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Your orders, Mr. President?

While Congress debates whether to approve resolutions opposing President Bush’s “surge” strategy in Baghdad, and as a new national intelligence estimate paints the war in dire terms, Current asked potential and declared presidential candidates: “Where should we go from here in Iraq?” Below are the answers, edited for length, of those who responded. Full statements can be found at latimes.com/iraqstatements.

--SWATI PANDEY

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REPUBLICANS

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Sen. Sam Brownback

(R-Kan.)

Because the stakes are so high, and the cost of failure so tremendous, we’ll need a significant U.S. presence in Iraq for several years, regardless of which party controls Congress and the White House. As we’ve seen in the past, the United Sates cannot successfully fight a war that only one party supports.

In other words, to win over there, we need to unite here. That’s why both political parties should look for common areas of agreement from which we can move forward and build consensus.

One thing is clear: A military solution is unlikely, on its own, to solve the crisis in Iraq. A political solution is necessary for peace and stability. Americans of all political stripes should begin a thoughtful conversation about how we can work toward that goal.

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Mitt Romney,

former governor of Massachusetts

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Our military mission, for the first time, must include securing the civilian population from violence and terror. Civilian security is the precondition for any political and economic reconstruction.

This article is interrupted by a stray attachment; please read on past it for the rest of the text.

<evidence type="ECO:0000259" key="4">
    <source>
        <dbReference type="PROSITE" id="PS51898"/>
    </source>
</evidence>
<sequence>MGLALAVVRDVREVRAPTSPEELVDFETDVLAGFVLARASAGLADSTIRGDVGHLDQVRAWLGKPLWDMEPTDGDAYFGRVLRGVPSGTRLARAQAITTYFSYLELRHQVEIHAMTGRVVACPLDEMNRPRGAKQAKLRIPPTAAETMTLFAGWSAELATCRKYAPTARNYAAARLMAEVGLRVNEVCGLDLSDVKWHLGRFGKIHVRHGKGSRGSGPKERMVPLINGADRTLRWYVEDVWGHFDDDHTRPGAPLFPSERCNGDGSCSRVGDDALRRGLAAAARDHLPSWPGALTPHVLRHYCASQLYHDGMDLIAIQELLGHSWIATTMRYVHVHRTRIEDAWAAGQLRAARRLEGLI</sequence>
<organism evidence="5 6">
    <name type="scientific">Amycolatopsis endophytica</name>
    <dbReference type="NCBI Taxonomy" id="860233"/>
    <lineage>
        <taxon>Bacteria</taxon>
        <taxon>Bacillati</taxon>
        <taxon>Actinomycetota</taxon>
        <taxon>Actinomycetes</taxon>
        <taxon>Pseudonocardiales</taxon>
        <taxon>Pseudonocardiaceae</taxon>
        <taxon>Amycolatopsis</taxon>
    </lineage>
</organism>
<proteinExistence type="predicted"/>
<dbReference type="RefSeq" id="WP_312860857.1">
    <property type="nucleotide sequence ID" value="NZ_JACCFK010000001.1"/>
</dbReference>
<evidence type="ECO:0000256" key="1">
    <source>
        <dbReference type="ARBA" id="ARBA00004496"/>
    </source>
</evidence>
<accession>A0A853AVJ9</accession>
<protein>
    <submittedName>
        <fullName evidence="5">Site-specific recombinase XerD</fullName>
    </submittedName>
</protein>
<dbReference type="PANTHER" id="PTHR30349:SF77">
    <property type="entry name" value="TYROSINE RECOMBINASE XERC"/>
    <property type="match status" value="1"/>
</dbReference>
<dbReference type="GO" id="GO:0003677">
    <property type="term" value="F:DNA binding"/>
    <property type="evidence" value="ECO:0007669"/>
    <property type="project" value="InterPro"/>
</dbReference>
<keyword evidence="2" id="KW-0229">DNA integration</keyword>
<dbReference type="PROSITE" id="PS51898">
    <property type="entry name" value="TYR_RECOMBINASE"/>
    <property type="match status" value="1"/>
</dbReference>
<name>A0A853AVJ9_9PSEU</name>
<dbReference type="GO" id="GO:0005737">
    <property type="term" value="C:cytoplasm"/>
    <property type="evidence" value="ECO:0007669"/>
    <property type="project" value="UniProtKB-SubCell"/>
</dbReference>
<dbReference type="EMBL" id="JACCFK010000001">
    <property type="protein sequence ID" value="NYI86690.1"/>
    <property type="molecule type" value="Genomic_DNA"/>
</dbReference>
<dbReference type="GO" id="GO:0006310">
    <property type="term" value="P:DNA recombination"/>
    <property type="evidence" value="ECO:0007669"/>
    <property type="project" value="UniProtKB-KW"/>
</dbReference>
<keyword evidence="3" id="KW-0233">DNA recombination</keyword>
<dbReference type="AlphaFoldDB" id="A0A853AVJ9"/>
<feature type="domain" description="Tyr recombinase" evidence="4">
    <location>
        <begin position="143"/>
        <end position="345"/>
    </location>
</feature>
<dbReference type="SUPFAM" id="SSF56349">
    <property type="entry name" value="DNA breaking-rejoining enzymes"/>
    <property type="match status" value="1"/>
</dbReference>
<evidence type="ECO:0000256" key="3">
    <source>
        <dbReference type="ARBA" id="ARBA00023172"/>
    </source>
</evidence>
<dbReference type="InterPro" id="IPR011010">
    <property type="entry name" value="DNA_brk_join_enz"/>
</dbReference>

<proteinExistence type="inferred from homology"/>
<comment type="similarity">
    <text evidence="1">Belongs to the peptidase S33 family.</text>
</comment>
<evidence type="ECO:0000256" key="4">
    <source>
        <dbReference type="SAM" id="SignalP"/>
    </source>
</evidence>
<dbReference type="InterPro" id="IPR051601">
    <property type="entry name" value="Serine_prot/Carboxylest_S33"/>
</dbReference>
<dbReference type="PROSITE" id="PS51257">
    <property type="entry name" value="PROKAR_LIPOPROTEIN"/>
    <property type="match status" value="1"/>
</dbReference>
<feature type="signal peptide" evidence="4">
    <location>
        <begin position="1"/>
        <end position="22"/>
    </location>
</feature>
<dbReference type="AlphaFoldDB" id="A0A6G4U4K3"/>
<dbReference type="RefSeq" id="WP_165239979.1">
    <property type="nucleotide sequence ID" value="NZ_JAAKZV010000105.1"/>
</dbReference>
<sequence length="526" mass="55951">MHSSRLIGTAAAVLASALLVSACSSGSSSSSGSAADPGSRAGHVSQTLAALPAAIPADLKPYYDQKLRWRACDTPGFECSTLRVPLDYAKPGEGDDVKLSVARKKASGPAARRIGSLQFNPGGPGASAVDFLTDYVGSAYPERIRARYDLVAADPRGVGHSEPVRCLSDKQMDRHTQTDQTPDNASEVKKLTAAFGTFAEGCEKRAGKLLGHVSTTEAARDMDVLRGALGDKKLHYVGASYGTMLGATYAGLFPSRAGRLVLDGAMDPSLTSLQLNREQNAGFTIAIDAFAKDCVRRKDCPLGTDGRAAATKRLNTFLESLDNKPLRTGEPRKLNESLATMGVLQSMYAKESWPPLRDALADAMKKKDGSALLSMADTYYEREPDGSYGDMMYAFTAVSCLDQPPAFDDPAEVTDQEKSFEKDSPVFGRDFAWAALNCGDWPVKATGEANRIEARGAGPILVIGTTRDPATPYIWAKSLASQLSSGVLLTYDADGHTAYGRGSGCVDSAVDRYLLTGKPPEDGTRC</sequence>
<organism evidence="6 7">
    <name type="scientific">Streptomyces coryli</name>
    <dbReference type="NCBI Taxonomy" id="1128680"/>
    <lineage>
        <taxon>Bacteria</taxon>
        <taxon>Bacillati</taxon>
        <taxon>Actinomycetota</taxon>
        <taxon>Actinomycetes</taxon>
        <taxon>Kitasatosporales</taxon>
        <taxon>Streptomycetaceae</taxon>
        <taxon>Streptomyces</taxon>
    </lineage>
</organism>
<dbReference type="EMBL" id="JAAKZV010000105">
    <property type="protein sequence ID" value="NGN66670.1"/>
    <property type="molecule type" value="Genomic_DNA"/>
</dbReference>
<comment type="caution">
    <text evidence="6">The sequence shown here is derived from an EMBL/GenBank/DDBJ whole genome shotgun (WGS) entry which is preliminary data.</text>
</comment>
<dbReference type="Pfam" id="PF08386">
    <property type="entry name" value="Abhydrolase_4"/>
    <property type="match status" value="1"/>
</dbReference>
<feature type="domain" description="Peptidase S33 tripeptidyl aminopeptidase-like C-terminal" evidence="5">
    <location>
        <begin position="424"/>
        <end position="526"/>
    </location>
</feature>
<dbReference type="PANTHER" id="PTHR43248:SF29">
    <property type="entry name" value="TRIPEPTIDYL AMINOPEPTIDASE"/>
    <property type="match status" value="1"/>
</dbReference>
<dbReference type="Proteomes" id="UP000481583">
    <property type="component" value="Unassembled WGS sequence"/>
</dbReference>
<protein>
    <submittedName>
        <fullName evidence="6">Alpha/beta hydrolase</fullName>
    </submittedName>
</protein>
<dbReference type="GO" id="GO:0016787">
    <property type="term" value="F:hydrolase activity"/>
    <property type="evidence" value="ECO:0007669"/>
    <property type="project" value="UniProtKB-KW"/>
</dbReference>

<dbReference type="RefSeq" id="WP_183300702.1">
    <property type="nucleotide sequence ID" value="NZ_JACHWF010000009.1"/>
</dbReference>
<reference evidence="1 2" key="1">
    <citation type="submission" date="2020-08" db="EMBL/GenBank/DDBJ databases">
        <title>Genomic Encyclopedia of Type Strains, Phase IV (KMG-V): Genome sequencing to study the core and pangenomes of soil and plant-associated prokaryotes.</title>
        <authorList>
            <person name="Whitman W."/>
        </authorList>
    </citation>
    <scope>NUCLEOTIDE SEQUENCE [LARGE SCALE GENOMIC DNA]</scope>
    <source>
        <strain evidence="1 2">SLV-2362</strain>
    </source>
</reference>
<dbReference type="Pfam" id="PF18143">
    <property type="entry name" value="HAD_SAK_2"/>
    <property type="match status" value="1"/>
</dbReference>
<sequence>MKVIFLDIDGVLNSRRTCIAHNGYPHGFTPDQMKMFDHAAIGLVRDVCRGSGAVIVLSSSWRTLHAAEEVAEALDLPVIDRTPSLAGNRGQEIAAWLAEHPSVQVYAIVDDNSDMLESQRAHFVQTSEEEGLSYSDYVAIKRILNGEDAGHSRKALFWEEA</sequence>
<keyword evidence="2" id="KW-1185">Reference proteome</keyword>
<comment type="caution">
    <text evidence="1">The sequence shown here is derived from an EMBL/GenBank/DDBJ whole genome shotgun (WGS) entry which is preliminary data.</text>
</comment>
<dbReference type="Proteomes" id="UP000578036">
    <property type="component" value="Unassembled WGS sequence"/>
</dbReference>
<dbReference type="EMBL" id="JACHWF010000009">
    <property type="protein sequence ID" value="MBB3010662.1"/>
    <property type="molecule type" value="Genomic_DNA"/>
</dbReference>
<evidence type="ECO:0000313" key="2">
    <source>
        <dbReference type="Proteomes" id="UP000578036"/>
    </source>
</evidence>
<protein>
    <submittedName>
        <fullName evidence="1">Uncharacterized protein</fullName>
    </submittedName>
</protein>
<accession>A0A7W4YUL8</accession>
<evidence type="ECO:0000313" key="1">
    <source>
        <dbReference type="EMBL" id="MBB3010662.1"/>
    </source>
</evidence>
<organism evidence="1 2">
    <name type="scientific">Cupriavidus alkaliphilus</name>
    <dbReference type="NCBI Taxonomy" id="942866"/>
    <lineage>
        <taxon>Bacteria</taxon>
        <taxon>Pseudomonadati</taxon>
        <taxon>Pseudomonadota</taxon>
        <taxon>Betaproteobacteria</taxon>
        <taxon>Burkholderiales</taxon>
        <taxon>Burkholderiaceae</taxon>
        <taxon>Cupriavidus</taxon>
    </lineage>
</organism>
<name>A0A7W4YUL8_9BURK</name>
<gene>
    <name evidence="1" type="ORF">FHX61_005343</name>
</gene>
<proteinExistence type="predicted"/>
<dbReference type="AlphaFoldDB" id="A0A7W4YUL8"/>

Securing Iraqi civilians requires additional troops. Five brigades should be added in Baghdad and two regiments in Al Anbar province. Success will require rapid deployment.

This effort should be combined with clear objectives and milestones for U.S. and Iraqi leaders.

Iraq is one front in a larger struggle against a global jihadist movement. An effective strategy will involve both military and diplomatic actions to support modern Muslim nations. America must help lead a broad-based international coalition that promotes secular education, modern financial and economic policies, international trade and human rights.

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Rep. Duncan Hunter

(R-El Cajon)

President Bush’s newly announced strategy to reduce violence in Baghdad should be the template for accelerating the transfer of security responsibilities to Iraqi military forces. The “Baghdad 3-to-1 Plan,” as it’s known, combines three Iraqi battalions with one U.S. backup battalion in a mentoring role, thereby leveraging the ability of Iraq’s military to operate in an urban environment and among the Iraqi people. Americans will support these efforts with intelligence, special operations, firepower, logistics and precision strikes.

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I have recommended to the president that he replicate this model throughout Iraq. U.S.-Iraqi military operations will provide Iraq’s military forces with invaluable combat experience and build and reinforce their confidence. Most important, the 3-1 plan would allow U.S. commanders to evaluate the maturity of Iraqi battalions firsthand and ascertain the correct timing for handing off security responsibilities to the Iraqis.

While the president’s new strategy rightly deploys nine additional Iraqi battalions to Baghdad, we must go further and ensure that all 129 Iraqi combat battalions currently trained and equipped are rotated through the “heart of battle.” This would not only battle-harden Iraqi military units, it would also reinforce civilian control of the military, solidify the chain of command and minimize provincial associations with military units.